The American spirit is tied to the land, to “purple mountain majesties” and the pioneer’s self-reliance. Our relationship with the natural world has always been a balancing act between the drives of conquest and extraction and an instinctual dependence, curiosity and respect.
When we fail to guard our public lands against those who would tilt that balance into the deep pockets of a greedy few, we are selling out the American spirit. Supporters of big industry try to decry the very presence of public land, implying that the word “public” violates our freedom. That couldn’t be further from the truth — the public is us, and this is our land.
The American Legislative Exchange Council — the ultra-conservative lobby group that championed mandatory IDs for voters and launched preemptive attacks on regulation of coal ash — has set its sights on reducing protections for public lands. ALEC is behind proposals that would benefit extractive industry by transferring ownership of federal wilderness areas to states, undermine the president’s ability under the century-old Antiquities Act to establish national monuments, and roll back the Endangered Species Act.
A slew of bills would impose costly penalties for groups or individuals that challenge leasing and drilling decisions on public lands. Extractive industries claim their access to public land is unfairly restricted, even though they have more public land than they need — over 20 million acres of federal land leased by these industries are unused.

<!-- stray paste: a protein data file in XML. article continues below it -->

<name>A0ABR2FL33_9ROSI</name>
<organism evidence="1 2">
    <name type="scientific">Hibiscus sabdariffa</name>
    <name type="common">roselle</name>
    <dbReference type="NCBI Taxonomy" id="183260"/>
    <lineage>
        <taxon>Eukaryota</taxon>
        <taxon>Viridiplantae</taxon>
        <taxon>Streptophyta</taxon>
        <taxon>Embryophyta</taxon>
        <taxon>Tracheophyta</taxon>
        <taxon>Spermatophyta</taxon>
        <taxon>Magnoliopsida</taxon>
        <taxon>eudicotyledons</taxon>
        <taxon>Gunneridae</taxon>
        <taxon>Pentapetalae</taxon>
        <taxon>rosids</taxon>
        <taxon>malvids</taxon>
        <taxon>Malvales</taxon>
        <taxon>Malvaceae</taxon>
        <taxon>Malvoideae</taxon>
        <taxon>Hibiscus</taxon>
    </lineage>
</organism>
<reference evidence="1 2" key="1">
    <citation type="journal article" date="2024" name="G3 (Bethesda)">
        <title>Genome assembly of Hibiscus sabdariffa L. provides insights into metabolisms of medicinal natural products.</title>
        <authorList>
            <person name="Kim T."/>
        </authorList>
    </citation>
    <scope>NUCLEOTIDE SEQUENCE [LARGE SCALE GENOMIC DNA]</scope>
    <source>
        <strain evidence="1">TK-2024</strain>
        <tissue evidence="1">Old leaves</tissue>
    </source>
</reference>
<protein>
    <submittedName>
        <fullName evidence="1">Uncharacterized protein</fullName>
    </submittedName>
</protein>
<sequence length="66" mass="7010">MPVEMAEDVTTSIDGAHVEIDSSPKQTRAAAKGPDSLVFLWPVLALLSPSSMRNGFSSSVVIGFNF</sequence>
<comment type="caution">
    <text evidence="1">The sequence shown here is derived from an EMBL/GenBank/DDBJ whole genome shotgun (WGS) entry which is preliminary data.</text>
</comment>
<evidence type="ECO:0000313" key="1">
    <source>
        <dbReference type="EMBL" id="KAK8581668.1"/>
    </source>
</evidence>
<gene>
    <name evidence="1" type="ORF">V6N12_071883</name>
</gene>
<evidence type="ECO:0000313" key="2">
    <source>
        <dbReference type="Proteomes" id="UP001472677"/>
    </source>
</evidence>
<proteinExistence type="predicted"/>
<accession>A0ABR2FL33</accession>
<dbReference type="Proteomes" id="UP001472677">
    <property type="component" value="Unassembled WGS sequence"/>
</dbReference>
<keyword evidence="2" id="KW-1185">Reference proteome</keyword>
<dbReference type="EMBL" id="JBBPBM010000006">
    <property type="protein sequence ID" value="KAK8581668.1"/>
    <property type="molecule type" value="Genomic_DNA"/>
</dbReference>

Legislation was also introduced this spring, ironically called the Sportsman’s Heritage Act, that claims to open wilderness for hunters and anglers, but would actually lead to the intrusion of more roads and logging in wild areas that are already open to hunting. Opponents to the bill see it as a petty attempt to divide hunters and conservationists and prevent them from standing up for their shared resources.
Yet if there’s one thing Americans agree on, it’s the protection of our public lands, even if some of our elected officials don’t understand the land’s value.
Undeveloped public lands help to clean our air and water, and provide economic boons to municipalities across the country via recreation and tourism. Americans have a public covenant to protect our remaining wild places for future generations.
Championing the short-term wishes of corporate power brokers over long-term needs to protect our health and local communities means that profit wins out over humanity.
It’s up to us to determine whether this is the moment in history where our natural heritage is sold to the highest bidder or where the voices of the people unite to protect our public lands.